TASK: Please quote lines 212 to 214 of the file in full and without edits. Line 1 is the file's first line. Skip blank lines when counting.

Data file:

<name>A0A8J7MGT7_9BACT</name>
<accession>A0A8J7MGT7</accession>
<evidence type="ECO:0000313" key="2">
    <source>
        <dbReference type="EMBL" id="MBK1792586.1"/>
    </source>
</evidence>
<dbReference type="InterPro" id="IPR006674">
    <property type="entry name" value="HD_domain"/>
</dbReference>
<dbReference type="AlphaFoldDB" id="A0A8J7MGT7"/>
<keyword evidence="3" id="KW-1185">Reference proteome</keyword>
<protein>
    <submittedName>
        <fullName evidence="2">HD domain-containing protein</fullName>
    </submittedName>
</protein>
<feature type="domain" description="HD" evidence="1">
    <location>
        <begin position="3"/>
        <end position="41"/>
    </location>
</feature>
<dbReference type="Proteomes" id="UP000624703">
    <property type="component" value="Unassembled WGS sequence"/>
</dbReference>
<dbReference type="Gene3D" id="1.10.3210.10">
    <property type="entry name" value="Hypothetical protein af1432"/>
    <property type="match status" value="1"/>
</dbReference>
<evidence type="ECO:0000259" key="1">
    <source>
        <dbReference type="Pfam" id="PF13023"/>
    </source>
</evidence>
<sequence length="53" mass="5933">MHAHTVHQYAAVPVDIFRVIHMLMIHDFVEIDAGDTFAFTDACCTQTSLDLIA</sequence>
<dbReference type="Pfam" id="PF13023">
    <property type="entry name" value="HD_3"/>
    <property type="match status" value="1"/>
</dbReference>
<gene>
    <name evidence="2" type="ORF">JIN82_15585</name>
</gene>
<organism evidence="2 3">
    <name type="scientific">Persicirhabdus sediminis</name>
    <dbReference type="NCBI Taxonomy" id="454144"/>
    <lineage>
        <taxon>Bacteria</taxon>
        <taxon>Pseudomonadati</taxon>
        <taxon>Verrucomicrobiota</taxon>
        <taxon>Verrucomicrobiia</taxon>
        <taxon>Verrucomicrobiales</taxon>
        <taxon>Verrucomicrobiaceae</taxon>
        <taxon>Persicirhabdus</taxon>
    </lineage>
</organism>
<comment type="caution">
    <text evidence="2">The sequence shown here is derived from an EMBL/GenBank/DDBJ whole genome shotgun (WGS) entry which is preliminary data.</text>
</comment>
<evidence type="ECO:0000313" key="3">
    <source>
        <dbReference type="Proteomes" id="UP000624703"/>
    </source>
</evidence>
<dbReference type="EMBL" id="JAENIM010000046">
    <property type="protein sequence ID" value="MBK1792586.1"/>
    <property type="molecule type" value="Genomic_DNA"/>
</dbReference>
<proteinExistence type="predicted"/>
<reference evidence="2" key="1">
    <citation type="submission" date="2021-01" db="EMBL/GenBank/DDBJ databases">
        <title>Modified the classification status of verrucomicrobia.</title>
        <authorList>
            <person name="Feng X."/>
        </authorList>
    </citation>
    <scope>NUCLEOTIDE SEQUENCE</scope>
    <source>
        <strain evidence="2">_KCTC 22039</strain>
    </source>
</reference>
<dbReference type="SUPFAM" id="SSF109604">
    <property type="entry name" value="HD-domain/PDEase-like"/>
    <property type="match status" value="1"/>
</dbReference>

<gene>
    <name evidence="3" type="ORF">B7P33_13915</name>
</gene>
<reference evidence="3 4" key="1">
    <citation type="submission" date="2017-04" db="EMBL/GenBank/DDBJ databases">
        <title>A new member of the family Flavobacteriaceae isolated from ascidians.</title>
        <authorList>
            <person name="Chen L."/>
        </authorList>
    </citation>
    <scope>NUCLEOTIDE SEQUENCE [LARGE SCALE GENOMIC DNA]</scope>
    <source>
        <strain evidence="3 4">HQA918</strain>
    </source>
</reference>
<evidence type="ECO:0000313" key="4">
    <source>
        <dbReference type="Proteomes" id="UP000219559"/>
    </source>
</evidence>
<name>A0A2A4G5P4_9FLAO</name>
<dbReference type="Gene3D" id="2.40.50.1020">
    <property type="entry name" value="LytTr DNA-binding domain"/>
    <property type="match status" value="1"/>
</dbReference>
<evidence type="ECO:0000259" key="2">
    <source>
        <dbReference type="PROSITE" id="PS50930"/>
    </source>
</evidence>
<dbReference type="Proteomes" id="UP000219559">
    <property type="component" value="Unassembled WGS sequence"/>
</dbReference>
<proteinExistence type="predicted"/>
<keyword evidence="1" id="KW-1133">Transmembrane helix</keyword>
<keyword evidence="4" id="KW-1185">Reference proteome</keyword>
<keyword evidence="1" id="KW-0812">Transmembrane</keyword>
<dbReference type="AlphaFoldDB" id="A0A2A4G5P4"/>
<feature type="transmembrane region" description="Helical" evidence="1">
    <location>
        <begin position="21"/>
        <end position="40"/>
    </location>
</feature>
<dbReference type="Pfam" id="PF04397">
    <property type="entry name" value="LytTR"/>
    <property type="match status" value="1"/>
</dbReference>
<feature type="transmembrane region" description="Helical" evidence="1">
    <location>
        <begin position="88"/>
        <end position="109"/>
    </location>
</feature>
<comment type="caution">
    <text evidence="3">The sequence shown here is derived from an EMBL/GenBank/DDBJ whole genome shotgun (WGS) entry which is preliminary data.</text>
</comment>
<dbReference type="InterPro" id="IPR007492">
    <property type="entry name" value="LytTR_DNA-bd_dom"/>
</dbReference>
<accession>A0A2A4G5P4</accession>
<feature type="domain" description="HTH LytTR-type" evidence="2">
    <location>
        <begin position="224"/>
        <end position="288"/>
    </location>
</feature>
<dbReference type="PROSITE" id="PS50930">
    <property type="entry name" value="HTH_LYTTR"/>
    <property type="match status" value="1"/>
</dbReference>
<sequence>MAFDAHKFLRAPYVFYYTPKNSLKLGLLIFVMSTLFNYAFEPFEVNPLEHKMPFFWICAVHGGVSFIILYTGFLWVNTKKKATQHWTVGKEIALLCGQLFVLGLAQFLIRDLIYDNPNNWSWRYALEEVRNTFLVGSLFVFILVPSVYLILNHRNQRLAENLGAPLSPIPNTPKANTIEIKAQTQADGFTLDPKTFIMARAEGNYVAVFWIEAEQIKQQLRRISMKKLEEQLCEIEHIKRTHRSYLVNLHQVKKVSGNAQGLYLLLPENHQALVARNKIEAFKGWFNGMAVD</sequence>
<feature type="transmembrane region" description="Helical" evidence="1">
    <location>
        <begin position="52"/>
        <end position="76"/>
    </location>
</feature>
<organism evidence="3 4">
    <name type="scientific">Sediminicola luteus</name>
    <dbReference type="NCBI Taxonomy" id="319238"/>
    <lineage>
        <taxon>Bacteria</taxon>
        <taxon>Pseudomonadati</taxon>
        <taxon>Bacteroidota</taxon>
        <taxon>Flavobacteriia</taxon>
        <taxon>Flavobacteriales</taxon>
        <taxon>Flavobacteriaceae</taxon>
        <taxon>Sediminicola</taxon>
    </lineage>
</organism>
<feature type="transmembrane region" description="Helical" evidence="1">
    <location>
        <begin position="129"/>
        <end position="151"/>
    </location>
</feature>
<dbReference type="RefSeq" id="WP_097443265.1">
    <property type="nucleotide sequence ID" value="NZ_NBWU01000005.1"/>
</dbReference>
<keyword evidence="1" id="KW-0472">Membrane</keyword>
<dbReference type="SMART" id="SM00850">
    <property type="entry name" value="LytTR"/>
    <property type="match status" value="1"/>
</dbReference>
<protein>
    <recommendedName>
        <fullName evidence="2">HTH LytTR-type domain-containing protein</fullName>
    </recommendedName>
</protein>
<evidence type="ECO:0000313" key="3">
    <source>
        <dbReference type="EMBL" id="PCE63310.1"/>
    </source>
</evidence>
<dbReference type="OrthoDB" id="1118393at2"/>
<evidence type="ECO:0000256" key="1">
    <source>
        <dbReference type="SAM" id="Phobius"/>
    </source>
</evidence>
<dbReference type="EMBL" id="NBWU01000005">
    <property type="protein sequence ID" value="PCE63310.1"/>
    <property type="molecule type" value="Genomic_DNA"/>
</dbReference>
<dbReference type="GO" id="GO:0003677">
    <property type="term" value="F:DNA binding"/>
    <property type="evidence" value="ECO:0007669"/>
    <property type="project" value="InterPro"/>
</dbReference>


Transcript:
    <property type="term" value="F:DNA binding"/>
    <property type="evidence" value="ECO:0007669"/>
    <property type="project" value="InterPro"/>